Conditions that control when the CSR system moves from one phase to the next are called phase duration controlling parameters. For the older Northeast WRF, this is largely decided by timers, while at the Shoal Creek WRF, the controlling element is the analyzers. The CSR process is optimized when the system minimizes the time required to finish an entire sequence of aerobic, anoxic, and anaerobic process phases while completely fulfilling the biological objectives of each phase. A CSR system under normal conditions will exhibit a range of 3 to 12 cycles per day.


The Shoal Creek plant employs analyzers in its process control strategy. The system continuously monitors the soluble nutrient parameters in the mixed liquors of the reactor basins. Analyzers measure concentrations of ammonia, nitrates, and phosphates at all times during the three phases. Since these concentrations all vary in a predictable manner in each of the three phases, the data measured can be used to monitor and control the process.

The process prevents a phase from ending until it has been completed. The system's ability to bring each phase to completion is limited by the accuracy and repeatability of the monitoring devices. The SchreiberFlex control system optimizes each phase and initiates preemptive actions to ensure each phase reaches completion.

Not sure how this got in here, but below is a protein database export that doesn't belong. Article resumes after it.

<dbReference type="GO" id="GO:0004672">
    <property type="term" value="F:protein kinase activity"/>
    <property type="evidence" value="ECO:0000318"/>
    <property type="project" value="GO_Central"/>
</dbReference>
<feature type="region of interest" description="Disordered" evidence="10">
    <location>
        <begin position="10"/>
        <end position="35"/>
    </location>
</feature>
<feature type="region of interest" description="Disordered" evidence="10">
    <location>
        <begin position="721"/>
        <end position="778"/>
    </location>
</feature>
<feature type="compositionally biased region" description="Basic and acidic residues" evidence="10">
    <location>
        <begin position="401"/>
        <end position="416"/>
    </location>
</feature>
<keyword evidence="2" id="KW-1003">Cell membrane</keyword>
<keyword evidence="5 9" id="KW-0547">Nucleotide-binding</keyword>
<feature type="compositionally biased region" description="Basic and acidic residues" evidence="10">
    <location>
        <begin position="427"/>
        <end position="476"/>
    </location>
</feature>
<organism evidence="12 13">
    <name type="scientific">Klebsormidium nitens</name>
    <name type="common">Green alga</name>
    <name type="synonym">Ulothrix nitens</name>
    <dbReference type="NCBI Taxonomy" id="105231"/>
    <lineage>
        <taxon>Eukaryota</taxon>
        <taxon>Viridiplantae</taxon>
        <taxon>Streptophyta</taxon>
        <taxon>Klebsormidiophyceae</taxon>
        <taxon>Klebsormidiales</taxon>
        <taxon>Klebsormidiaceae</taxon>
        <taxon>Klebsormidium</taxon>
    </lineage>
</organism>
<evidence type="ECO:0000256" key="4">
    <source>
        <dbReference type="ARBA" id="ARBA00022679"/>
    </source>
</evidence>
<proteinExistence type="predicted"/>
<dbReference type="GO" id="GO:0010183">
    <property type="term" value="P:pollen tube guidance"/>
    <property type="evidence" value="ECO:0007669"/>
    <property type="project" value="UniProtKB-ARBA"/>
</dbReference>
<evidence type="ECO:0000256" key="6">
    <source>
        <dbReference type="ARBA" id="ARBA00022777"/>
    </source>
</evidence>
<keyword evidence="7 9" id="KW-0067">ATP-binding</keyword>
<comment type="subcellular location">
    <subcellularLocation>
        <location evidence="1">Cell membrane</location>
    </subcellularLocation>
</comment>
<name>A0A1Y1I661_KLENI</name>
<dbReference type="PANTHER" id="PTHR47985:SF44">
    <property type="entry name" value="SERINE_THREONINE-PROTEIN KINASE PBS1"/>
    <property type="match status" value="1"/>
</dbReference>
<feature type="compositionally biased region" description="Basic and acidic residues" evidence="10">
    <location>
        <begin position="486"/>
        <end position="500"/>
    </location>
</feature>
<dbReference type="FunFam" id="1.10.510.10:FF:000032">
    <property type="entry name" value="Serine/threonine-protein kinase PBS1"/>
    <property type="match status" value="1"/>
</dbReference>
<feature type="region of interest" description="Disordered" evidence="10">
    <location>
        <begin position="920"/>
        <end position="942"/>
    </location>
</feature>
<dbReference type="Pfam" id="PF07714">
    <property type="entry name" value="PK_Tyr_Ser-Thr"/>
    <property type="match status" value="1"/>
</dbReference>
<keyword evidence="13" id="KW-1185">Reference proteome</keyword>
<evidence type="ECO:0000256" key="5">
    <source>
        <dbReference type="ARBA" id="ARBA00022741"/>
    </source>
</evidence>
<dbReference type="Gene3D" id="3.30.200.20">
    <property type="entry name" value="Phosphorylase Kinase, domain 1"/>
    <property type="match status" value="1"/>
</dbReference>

The control system has a series of other "watchdog" components and programmable logic controllers that protect the process from errant analyzers and other practical concerns, but the fundamental concept of the system is to use the ammonia/nitrate/phosphate analyzer data and, when necessary, dosing systems to drive each phase toward biological completion, then promptly move the process into the next phase.

This analyzer-based strategy addresses the twin concerns of efficiency and effectiveness inherent in timer-based control systems. The result is a system that more consistently and more fully completes each process phase in a minimum amount of time. This optimization yields the lower TN values exhibited in the effluent from the Shoal Creek plant. The advanced analyzer/dosing control system facilitates process optimization to a greater extent.

The performance of the CSR process at Shoal Creek has continued to improve. A three-day effluent trending chart from the plant's supervisory control and data acquisition system shows that the nitrate concentrations are typically less than 2 parts per million (ppm), and that only four times in that span of days did nitrate levels exceed 2.5 ppm; even those excursions were limited in duration. During the three-day span, phosphorus remained consistently around 1 ppm, with only one excursion approaching 2 ppm. Also, the SchreiberFlex system consistently maintained the effluent ammonia at less than 0.5 ppm, reaching 2.25 ppm for only one short period. The analyzers require some operator attention, but the extra effort appears to be well worthwhile.